Upon walking around the pits, this Honda S2000 stood out from the rear because of the aggressive fitment lurking under the overfenders. It looked like a show car, but under the hood? 2JZ? No shit. This 2JZ-swapped S2000 built by Under Pressure Racing Development in Tacoma, WA, did a few test runs and unfortunately fried a Motec PDM15 computer. Luckily, they were able to find another one, and last we heard, got it running fine again.

Nothing says ‘Murica more than this.

Maybe next time we’ll make an article of just plates at TX2K.

Race gas drinking, but those plates, though.

What would TX2K be without Alpha Performance from Chicago making the trek to be in attendance.

Alpha Performance even brought their Infiniti Q60 Red Alpha with full interior running 10-second passes.

Geo from Real St. Performance in Florida owned one of the quickest Supras at TX2K. They were just a few fractions of a second shy of hitting 6s, but still took a win overall in the Supra JZ class.

Some of the other quick Supra MKIV guys included, Cody Phillips Racing’s 8-second Supra, and Virtual Works Racing’s 7.24-second Supra.

This image looks distorted but it’s really not, someone actually made a “mini” Lambo.

For the uninitiated, meet “Leroy the Savage”, Cleetus McFarland’s stripped down twin-turbocharged C5-chassis Corvette. This crazy thing runs 8s in the stick shift class, and collects hundreds of thousands of video views. If you’re not familiar with who he is, just check out his channel on YouTube.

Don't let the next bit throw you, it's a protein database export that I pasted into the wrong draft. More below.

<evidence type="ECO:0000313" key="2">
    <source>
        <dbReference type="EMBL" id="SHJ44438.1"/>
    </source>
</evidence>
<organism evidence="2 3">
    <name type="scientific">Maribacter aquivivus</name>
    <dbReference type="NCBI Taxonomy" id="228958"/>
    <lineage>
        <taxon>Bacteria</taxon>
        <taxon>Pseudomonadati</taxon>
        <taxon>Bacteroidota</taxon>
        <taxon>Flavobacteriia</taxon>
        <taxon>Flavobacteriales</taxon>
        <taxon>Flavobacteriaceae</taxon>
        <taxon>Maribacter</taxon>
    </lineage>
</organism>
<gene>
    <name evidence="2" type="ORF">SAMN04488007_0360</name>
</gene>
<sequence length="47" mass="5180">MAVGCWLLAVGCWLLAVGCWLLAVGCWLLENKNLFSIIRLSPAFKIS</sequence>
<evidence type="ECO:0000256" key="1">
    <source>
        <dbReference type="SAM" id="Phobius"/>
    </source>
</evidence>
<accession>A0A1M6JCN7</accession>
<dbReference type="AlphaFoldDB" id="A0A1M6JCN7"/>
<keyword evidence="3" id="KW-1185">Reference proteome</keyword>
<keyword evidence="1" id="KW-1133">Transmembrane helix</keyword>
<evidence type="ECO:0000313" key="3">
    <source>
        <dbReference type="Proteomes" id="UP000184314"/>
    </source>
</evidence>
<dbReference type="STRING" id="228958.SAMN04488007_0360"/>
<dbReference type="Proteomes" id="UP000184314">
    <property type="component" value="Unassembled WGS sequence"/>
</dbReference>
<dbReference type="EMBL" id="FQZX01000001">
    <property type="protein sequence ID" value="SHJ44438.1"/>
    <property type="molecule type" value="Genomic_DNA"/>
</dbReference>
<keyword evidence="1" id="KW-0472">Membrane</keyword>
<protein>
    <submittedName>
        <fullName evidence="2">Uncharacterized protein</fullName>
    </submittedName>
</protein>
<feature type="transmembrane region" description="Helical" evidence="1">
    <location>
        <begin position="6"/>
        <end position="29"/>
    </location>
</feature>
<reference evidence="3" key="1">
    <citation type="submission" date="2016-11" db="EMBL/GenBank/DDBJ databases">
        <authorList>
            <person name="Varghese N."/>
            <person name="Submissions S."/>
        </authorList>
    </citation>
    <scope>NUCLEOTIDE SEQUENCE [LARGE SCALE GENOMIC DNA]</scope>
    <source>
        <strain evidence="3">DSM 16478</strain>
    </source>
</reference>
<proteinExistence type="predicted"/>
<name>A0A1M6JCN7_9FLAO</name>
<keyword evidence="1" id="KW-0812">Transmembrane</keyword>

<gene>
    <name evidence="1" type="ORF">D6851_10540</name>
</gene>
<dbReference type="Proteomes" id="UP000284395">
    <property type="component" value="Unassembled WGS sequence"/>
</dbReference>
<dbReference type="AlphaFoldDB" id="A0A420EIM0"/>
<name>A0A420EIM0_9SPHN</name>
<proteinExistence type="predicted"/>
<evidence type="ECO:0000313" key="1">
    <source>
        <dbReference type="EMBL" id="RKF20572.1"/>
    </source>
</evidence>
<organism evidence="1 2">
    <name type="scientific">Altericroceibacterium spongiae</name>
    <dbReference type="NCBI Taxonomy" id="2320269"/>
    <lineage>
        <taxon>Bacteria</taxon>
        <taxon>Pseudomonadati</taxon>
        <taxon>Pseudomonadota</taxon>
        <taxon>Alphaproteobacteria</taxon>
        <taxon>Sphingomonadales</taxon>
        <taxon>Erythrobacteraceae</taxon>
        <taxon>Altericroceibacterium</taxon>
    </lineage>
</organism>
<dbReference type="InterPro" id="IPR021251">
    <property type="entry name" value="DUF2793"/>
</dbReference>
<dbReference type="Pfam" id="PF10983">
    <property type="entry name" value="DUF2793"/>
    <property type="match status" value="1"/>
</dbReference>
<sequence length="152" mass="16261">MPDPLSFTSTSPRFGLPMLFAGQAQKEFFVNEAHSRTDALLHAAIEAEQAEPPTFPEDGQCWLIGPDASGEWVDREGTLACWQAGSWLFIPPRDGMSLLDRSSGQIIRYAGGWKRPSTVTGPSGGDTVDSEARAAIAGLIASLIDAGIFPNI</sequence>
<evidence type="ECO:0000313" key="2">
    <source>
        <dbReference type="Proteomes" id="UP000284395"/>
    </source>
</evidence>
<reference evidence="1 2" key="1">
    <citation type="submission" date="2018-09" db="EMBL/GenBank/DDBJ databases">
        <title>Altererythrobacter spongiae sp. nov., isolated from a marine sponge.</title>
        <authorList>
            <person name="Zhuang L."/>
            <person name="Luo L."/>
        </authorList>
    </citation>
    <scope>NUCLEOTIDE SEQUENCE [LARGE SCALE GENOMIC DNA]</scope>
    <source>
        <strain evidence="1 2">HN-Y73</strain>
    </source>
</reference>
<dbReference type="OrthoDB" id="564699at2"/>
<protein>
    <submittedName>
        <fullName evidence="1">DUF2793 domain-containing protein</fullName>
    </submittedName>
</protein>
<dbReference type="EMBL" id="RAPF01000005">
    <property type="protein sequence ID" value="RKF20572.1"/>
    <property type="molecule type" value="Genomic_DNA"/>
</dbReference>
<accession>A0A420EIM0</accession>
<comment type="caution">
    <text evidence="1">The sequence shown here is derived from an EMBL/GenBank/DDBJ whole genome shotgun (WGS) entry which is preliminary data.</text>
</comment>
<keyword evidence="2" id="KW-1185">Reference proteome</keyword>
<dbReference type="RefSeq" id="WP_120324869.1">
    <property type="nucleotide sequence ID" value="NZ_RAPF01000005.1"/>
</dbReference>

Here is an immaculate example of the R34-chassis GT-R, of which there were only four in attendance at TX2K. Not a very common car to see anywhere in the United States.

We loved this serious work-in-progress FR-S drag car.

It was time for Undergound Racing (UGR) Lamborghinis to line up for competition roll races.

Bob Helms, the driver of this UGR Huracan, looked like he was in good spirits after making it to the semi-finals.

UGR dominating the semis…

Beautiful exotics were just “display” cars at TX2K.

Winner of the stick shift class, Boostin Performance’s “Red Demon” 1000 whp 4-cylinder DSM ran an astonishing 7.04-second pass at 213 mph—amazing.

The grid during sunset is a beautiful sight to see.

Some fans got acquainted with Cleetus while he waited on the grid.

This Tesla Model S ran 13s all day, which is not too bad for a P85D.

Topspeed Motorsports’ Nissan R34-chassis GT-R was one of the strongest RB-powered cars with 1,125 hp.

English Racing’s “Little Integra That Could”, was sighted in the pits. Unfortunately, we didn’t get to see the Honda compete in roll racing action.

Despite the blazing sun, a packed grandstand full of spectators were ready to see some racing.

Prospeed Autosports’ 2000 hp twin-turbocharged ‘Unicorn’ Corvette broke into the 7s, with a 7.66-second pass at 191 mph.

There were also a few exhibition races like this Ferrari La Ferrari against its German foe, the Porsche 918. The winner, of course, was the 918.

Because it was so popular, even a heavily eliminated GT-R Class still occupied several staging rows.

The remaining contestants in the GT-R class exhibiting some action on the strip during sunset.

Stick shift class competition wound down the evening’s festivities.


If you haven’t been to TX2K and you’re an enthusiast of cars, we’d recommend going out there to check it out. There’s meets to go to, shops and people to visit, late night street racing, records being broken, and you’ll even have chance meetings with YouTube celebrities—ha!